Oct. 31.] hallow eve. 401
lead him to the hearth where the dishes are ranged; he (or she) dips the left hand; if by chance in the clean water, the future husband or wife will come to the bar of matrimony a maid; if in the foul, a widow; if in the empty dish, it foretells with equal certainty no marriage at all. It is repeated three times, and every time the arrangement of the dishes is altered.
The following extract is taken from the Guardian (November 11th, 1874);—Halloween was duly celebrated at Balmoral Castle. Preparations had been made days beforehand, and farmers and others for miles around were present. When darkness set in the celebration began, and her Majesty and the Princess Beatrice, each bearing a large torch, drove out in an open phaeton. A procession formed of the tenants and servants on the estates followed, all carrying huge torches lighted. They walked through the grounds and round the Castle, and the scene as the procession moved onwards was very weird and striking. When it had arrived in front of the Castle an immense bonfire, composed of old boxes, packing-cases, and other materials, stored up during the year for the occasion, was set fire to. When the flames were at their brightest a figure dressed as a hobgoblin appeared on the scene, drawing a car surrounded by a number of fairies carrying long spears, the car containing the effigy of a witch. A circle having been formed by the torch-bearers, the presiding elf tossed the figure of the witch into the fire, where it was speedily consumed. This cremation over, reels were begun, and were danced with great vigour to the stirring strains of Willie Boss, her Majesty's piper.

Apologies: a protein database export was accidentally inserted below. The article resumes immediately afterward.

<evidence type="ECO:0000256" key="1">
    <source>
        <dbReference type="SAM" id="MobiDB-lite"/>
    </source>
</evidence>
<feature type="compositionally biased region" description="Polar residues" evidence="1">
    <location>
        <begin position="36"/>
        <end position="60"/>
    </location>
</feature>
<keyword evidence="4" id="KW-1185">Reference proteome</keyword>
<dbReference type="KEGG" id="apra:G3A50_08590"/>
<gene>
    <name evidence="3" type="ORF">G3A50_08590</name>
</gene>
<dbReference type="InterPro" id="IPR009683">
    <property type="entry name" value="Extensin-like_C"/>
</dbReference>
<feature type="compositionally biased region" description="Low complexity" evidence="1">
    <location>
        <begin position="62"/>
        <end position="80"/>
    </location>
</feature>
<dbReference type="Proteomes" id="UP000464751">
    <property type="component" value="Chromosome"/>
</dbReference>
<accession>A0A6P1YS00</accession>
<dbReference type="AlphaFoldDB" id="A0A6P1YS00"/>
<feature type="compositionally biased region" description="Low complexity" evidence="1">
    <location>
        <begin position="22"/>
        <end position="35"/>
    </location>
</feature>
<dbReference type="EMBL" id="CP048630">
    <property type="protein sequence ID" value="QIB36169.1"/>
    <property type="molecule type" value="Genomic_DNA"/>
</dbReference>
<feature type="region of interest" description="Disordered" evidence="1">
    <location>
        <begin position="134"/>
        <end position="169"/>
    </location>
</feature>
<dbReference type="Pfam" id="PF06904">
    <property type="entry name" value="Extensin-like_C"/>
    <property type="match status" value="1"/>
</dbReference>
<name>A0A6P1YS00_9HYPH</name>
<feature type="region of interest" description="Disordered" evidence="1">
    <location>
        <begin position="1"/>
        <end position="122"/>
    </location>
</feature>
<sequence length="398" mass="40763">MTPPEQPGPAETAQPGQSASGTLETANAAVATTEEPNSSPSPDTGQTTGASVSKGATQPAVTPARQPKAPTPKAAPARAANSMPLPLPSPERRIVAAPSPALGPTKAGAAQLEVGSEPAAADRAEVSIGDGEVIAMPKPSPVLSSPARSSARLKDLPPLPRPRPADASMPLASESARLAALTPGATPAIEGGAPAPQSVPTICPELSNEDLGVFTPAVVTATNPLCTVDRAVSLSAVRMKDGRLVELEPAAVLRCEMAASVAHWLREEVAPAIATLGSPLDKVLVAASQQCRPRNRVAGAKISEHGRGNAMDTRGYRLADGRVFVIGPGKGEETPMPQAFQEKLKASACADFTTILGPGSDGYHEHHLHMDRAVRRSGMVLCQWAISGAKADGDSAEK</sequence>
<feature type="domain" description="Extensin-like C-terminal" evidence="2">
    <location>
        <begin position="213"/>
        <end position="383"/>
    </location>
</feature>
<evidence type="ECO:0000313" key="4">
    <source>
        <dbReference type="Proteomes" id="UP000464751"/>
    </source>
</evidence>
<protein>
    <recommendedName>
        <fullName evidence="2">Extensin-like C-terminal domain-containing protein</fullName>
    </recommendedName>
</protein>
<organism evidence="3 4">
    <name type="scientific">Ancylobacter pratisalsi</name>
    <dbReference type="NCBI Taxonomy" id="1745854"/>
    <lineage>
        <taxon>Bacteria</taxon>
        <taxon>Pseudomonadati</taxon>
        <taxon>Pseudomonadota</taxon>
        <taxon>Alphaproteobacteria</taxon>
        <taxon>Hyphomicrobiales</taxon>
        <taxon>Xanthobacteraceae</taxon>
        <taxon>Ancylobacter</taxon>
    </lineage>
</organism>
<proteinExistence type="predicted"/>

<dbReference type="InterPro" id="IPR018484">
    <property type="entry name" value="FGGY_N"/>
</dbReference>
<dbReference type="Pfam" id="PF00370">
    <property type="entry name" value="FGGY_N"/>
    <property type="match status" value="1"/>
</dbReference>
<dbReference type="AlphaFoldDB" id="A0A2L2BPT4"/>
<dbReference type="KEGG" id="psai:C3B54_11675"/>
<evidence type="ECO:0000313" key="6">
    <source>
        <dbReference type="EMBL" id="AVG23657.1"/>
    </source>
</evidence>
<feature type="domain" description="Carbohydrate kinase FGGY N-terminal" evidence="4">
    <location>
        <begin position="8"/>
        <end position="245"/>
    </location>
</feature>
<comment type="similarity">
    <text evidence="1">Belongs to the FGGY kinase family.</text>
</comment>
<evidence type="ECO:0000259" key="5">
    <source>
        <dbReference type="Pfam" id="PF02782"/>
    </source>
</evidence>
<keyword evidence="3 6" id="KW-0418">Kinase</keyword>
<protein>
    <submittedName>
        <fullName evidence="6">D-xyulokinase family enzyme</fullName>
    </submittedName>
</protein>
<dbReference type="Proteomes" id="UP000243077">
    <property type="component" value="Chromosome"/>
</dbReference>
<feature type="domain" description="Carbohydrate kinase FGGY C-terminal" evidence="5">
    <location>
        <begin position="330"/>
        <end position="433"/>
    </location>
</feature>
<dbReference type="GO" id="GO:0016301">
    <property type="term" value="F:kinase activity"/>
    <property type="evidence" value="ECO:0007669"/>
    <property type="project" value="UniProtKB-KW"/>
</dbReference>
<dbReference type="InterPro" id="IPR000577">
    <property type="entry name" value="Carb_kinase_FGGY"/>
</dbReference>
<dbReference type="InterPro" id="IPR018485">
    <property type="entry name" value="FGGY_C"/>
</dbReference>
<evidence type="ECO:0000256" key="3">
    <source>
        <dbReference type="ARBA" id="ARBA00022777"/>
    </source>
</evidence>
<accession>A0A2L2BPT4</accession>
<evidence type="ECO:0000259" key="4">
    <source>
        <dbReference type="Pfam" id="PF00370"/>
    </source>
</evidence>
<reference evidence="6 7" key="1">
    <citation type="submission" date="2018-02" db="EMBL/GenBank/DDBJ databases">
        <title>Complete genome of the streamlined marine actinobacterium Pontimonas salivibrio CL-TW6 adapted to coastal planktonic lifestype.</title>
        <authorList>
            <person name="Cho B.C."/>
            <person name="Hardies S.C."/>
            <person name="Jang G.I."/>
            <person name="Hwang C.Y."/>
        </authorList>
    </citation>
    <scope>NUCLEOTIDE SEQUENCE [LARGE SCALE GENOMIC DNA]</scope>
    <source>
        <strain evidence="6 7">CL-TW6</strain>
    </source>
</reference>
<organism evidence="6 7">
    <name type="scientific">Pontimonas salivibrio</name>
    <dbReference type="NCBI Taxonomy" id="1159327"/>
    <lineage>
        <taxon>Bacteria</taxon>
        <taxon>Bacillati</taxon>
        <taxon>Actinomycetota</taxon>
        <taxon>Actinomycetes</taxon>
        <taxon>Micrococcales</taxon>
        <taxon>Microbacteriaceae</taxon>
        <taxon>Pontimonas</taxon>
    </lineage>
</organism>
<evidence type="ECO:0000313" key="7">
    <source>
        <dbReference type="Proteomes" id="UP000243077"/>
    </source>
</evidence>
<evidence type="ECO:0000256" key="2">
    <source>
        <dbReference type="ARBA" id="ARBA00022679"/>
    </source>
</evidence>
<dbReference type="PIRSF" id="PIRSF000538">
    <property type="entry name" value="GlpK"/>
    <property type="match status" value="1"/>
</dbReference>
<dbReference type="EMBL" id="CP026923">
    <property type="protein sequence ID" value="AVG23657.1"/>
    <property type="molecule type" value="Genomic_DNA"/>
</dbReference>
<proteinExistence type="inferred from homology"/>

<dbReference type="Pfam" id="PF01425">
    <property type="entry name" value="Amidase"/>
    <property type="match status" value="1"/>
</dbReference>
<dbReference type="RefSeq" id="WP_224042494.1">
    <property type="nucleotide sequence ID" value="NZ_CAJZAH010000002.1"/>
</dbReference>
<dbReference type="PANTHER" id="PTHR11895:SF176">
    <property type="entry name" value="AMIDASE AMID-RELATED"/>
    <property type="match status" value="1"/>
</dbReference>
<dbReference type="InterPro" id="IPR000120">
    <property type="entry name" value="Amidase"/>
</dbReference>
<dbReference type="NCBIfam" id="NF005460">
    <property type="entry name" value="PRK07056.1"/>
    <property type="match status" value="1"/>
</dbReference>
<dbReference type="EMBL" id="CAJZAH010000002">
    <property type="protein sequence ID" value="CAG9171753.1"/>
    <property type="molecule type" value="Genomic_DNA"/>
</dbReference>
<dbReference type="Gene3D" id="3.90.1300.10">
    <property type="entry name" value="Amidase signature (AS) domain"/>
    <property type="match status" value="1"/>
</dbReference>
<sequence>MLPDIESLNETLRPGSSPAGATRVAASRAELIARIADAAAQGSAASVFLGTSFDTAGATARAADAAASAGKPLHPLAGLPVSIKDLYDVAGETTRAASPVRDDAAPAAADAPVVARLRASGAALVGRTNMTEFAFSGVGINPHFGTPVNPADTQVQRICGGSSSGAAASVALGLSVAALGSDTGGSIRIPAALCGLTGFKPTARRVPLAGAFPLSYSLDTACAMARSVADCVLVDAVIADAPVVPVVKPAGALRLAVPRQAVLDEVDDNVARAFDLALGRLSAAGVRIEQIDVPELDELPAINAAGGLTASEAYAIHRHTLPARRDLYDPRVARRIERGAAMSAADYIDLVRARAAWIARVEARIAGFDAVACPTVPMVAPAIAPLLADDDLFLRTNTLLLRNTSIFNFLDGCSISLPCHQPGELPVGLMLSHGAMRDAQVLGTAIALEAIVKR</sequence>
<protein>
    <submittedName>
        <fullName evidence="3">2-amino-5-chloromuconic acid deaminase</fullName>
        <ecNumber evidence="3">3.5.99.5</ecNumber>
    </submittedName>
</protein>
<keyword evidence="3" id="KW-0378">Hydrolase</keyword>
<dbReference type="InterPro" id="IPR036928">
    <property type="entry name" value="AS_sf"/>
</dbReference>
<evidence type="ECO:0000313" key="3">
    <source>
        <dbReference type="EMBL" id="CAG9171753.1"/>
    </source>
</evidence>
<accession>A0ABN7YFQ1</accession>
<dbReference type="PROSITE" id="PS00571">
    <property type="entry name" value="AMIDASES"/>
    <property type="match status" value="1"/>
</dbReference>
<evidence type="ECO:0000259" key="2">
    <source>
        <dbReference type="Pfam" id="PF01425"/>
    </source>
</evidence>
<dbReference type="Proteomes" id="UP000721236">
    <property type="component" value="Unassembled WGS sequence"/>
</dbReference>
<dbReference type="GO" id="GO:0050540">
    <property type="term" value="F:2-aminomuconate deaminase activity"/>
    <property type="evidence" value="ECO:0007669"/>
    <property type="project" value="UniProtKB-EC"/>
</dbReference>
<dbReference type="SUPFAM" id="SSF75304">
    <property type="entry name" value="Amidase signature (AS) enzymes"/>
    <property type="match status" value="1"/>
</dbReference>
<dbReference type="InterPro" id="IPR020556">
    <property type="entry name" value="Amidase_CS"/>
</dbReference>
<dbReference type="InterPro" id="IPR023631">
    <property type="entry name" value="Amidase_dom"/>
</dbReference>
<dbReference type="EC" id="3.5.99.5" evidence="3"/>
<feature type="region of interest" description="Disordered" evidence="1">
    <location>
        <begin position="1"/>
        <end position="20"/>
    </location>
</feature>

In former times at Halloween, Christmas, and other holidays, the younger part of the community of Cullen resorted to the sands and links of the bay for the purpose of playing foot-ball, running foot-races, &c. They left tho town in procession, preceded by a piper and other music,